Benford's G&S Lexicon Entries for HMS Pinafore

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Act II

Drops the wind and stops the mill

The windmill will stop when the wind dies. I presume, this is another hint to the captain that he may be in for a change, and not for the better.

Turbot and brill [Turbot is ambitious brill]

Turbot and brill are related varieties of flatfish. The turbot, however, is a distinctly bigger and tastier fish, and more fashionable. One serves turbot at dinner parties but (horrors!) never brill. Knight (177) mentions that brill have scales while turbot do not.

Farthing [Gild the farthing if you will]

A British coin of minimum value, withdrawn from circulation in 1960 (294), it was worth a quarter of a penny (under the old system). “Farthing” means one fourth (56). Bosdêt (43) states that gilding a farthing was a common method of deceiving foreigners and drunks since, if well done, it could easily pass for half a sovereign.


An equivocal pronouncement. See also The Sorcerer.

Once a cat was killed by care

From an old expression, “Hang sorrow –– care’ll kill a cat.” Brewer (54) ascribes this to Ben Jonson’s Everyman in His Humour (a play produced in 1598). There’s a moral: Although a cat has nine lives, care can wear all of them out.

Wink [Wink is often good as nod]

Brewer (54) cites the proverb, “A nod is as good as a wink to a blind horse.” This can be taken to mean a hint is useless if the other party does not catch on.

Spoils the child who spares the rod

From the Biblical injunction, “He that spareth the rod hateth his son,” or the more recent, but now unfashionable “Spare the rod and spoil the child.”

Lambs [Thirsty lambs run foxy dangers]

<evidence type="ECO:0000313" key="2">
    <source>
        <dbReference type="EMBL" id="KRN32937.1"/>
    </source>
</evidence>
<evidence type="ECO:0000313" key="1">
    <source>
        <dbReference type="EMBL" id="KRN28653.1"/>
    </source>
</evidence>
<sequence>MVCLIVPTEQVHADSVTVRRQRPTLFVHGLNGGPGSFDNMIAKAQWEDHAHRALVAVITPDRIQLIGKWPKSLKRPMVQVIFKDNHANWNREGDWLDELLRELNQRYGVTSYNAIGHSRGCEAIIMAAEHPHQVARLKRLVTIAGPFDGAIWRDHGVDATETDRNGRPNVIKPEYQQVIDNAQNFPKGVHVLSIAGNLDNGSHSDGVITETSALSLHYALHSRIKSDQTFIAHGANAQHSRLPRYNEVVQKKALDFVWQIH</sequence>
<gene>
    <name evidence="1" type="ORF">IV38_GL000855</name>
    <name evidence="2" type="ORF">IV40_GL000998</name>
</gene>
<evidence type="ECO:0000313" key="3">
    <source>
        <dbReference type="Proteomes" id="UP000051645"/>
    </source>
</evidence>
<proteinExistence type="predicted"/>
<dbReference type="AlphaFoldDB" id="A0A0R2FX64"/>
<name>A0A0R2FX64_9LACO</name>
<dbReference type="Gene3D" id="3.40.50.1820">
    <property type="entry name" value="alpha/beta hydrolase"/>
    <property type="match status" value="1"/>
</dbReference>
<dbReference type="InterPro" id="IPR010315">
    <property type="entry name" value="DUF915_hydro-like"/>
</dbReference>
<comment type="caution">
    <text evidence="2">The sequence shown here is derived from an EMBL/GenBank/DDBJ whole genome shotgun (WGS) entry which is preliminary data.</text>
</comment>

This brings to mind Aesop’s fable of the lamb who was accosted by a wolf while drinking from a stream. The story ends with the wolf eating the lamb (8, 170). Captain Corcoran is such a ganglion of irreconcilable antagonisms at this point that he can’t tell fox from wolf.

Dogs are found in many mangers

This alludes to Aesop’s fable about the dog who insisted on napping in the straw that was intended for the ox’s meal. The disappointed ox observed that people sometimes begrudge to others what they cannot themselves enjoy.

Paw of cat the chestnut snatches

This alludes to the ancient fable about the monkey who persuaded a cat to pull chestnuts from the fire. The cat burned his paw in so doing, while the monkey ran away and ate the nuts. The term “catspaw” has come to mean someone who is used for another’s benefit.

Worn out garments show new patches

Knight (177) recalls the Biblical saying, “No man putteth a piece of new cloth into an old garment.”

Only count the chick that hatches

This is from the ancient advice about not counting chickens before they’re hatched. Evans (113) says the expression is derived from one of Aesop’s fables, although there is also the possibility that the fable was derived from the advice.

Catchy-catchies [Men are grown-up catchy-catchies]

After mouthing a string of platitudes, Corcoran uncorks this mystic expression. Some authorities (21, 149, 286) hypothesize that the term refers to babes in arms. (That’s what you say when you toss the kid up and catch him, we hope.) Rees (251) ventures the opinion that the term is derived from what you say when you tickle a baby under the chin: “Kitchi-kitchi.” Halton’s guess is that the allusion is to a game of tag (147), while Walmisley (299) and Dunn (100) hedge their bets and suggest either alternative. Let’s just say men are nothing but oversized kids.

Gilbert’s note [Captain/Buttercup duet]

In his children’s version (132) Gilbert follows the Captain/Buttercup duet with this comment: